But he now has a string of superlative productions behind him and enters his new season next month clutching armfuls of trophies (the company has won every major award going this year). It’s all come in the wake of a period of audacious risk-taking and the forging of new initiatives which have taken ENO into hitherto uncharted territory.
Berry comes across as a resilient man, steadfast in his pursuit of excellence and boundary-smashing. “One of the first things I did,” he tells me, when we meet shortly before the new season begins, “is get a new Music Director on board.”
Few would disagree that the appointment of the then 31 year old Edward Gardner was a shrewd move and that the conductor has rapidly become a major asset to the company. “That decision has had a knock-on effect with everyone, including the audience,” Berry adds, “he’s helping spread the word about opera to a much wider profile of people.”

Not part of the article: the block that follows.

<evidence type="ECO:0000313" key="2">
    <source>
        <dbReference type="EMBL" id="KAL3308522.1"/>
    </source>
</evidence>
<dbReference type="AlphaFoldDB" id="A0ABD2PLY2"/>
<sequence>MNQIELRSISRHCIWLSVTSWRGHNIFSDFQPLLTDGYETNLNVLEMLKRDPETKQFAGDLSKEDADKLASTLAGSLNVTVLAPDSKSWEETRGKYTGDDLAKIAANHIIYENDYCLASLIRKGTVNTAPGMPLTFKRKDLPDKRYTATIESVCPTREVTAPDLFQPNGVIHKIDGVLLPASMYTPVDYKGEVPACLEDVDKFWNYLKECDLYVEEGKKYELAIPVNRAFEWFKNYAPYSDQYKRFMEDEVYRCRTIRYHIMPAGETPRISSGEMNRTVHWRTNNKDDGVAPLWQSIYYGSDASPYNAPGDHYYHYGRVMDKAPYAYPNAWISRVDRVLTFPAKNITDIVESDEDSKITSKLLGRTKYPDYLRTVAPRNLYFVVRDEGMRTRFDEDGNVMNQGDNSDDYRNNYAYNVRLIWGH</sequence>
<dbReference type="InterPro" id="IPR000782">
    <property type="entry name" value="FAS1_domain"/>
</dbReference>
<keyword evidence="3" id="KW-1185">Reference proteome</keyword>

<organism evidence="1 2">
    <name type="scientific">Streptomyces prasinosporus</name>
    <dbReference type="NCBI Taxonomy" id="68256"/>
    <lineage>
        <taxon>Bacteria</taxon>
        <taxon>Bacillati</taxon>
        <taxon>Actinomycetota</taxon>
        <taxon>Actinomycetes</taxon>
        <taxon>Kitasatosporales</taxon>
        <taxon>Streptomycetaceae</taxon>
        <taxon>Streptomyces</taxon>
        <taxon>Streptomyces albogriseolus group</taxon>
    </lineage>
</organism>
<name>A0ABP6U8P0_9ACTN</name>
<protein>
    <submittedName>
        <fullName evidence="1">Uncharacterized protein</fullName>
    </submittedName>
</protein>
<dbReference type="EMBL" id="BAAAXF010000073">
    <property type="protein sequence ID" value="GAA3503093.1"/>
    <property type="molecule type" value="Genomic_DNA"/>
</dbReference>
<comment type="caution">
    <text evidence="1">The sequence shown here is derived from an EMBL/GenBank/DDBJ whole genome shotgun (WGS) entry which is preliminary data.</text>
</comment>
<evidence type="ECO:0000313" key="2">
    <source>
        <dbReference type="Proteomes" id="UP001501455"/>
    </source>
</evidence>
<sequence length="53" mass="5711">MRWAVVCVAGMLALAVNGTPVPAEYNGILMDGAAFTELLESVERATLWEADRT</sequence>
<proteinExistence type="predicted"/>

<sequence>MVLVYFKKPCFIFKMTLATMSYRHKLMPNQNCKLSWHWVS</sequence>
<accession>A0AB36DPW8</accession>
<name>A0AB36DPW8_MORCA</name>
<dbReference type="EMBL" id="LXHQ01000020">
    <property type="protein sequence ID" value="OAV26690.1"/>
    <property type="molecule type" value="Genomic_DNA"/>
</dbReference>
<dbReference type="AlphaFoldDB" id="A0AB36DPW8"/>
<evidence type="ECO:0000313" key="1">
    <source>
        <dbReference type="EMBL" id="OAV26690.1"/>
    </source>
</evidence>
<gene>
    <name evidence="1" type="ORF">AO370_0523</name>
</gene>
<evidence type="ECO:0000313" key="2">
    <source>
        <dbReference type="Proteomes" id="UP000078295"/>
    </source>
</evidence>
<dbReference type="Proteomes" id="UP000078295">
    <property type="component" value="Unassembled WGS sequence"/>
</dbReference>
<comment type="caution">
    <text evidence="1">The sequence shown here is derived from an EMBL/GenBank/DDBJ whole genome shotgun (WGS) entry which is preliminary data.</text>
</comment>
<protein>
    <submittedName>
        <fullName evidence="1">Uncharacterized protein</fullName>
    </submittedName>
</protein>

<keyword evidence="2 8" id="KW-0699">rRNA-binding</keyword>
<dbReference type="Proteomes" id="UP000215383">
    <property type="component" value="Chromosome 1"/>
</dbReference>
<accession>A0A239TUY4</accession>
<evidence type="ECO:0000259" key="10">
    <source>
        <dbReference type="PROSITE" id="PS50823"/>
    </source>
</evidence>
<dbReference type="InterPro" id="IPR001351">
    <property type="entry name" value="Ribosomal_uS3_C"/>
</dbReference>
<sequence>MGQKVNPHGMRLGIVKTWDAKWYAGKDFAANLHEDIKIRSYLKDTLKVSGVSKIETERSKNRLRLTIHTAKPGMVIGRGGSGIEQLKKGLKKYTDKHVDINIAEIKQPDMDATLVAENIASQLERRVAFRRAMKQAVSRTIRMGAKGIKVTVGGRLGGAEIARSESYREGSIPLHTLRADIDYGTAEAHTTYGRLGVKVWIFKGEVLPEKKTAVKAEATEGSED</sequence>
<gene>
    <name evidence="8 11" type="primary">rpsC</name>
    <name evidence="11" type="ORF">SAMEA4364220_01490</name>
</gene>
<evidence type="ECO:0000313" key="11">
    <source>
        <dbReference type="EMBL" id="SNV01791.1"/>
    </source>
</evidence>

I question him on this holy grail quest for the coveted younger audience, something that seems to have marked his time as artistic director. He catalogues the differing profiles for a number of productions, and the words “young,” “multicultural,”and “inter-disciplinary” are well to the fore. “It was very interesting on Doctor Atomic” when Gerry Finley was off one night,” he says, “when the announcement was made, there wasn’t a murmur from the auditorium. That’s because this wasn’t a regular opera-going audience.”